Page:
Governance and Conflict Indicators Report

Chris Barnett et al.


How can a robust and clear set of indicators be established to monitor effectively the progress of a programme? Which indicators show best that a programme has achieved what it set out to achieve? This study tests the relevance and robustness of a list of indicators for the Department for International Development’s (DFID’s) conflict and governance programmes. The list consists of fifteen separate sets, or suites, of outcome and output indicators and covers a spectrum of related programme areas, including security and justice, elections, civil service reform and corruption. It suggests that a good results framework that enables programme progress to be effectively monitored and explained is critical, particularly in times of financial austerity.

Good indicators are neutral and precise units of measurement that do not set direction. Such qualities improve potential for targeting and aggregation. The relevance of indicators is established at the design stage of a governance project, so that they contribute to the foundations of an effective project monitoring and evaluation system.

As objective measurements, indicators are expected to show different elements of a result chain, helping practitioners explain a particular theory of change. Outcome-level indicators are intended to measure change among beneficiaries, whether attitudinal, behavioural or performance-based. Output-level indicators are measurements that contribute to demonstrating lower level results, showing the direct deliverables of a project. An effective indicator list will meet the following criteria:

  • Clarity: indicators are specific and measurable.
  • Rule-bound: indicators show different elements of a result chain, helping practitioners explain a particular theory of change.
  • Causally-linked: indicators do not exist in isolation but form part of a causal relationship with a subordinate or higher level result.
  • Gender-sensitive and pro-poor: indicator sets measure changes that might empower women, the poor or other excluded societal groups.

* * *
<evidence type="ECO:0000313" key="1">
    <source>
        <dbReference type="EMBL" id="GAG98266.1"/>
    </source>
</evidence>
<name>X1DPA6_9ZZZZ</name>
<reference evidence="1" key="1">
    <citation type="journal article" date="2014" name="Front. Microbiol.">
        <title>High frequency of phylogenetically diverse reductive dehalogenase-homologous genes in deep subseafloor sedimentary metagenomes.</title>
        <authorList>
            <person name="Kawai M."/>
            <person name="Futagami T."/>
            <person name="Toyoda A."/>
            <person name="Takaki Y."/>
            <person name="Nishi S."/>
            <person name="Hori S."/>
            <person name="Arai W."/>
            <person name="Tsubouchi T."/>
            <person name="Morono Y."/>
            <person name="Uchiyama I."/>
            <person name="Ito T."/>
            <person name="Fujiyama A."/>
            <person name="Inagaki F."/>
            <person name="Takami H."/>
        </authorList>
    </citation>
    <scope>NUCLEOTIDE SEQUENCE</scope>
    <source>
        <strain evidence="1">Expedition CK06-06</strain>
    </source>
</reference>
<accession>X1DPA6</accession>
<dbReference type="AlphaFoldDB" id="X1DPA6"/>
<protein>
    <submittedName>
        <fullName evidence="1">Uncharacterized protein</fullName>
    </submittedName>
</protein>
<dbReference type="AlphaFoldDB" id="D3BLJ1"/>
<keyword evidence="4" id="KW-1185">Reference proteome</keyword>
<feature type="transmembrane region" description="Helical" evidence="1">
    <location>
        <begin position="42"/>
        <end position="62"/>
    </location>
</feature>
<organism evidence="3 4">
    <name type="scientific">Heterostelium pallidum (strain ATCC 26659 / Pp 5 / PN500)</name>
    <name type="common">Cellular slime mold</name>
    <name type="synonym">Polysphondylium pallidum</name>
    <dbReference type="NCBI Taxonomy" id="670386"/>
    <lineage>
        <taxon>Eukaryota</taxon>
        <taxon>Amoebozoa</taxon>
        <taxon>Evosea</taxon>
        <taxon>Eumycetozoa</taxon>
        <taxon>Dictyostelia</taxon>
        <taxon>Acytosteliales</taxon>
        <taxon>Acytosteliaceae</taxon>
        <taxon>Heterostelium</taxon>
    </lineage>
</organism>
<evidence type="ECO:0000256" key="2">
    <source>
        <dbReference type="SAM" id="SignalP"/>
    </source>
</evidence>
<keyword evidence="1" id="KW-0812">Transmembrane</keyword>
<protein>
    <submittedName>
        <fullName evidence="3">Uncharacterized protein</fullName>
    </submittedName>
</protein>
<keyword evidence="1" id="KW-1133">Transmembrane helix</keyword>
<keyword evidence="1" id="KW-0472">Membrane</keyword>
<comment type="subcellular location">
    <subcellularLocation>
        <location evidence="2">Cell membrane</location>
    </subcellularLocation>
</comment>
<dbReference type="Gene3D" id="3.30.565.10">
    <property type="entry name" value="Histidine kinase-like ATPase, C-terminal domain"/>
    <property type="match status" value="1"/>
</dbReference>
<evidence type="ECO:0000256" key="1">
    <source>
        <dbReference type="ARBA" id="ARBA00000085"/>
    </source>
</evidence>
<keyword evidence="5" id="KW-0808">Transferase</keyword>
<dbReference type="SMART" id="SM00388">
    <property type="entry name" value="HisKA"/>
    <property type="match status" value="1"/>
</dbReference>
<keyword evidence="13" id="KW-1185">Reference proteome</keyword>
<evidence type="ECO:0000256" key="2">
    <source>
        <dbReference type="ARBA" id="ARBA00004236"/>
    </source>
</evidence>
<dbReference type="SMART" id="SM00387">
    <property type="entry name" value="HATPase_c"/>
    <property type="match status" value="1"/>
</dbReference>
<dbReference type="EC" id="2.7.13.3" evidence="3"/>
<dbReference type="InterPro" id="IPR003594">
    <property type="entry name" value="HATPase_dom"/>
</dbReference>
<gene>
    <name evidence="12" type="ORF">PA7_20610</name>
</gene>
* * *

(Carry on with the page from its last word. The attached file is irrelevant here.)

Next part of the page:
• Cross-sectoral: indicators sets contain indicators that resonate across sectors.

It is important to move beyond crafting individual indicators towards a set of multi-dimensional indicators, which should provide more than the sum of each individual part. Other considerations include the following:

  • Governance is hard to measure. Therefore, it would be helpful to research whether there is sufficient commonality to devise a number of model theories of change to help practitioners.
  • Robust indicator sets should be informed by data that is credible and trustworthy, reliable and available at acceptable costs. The data also need to meet broader organisational priorities such as being conducive to disaggregation by age, ethnicity and geography.
  • It is important to develop a wider array of indicators to unpack critical changes in power and societal relations.
  • The indicator list needs to expand beyond measures of capability to include accountability and responsiveness.
  • More work needs to be done on determining those indicators that would be most useful for monitoring and assessing value for money.


Barnett, C., et al., 2011, 'Governance and Conflict Indicators Report', ITAD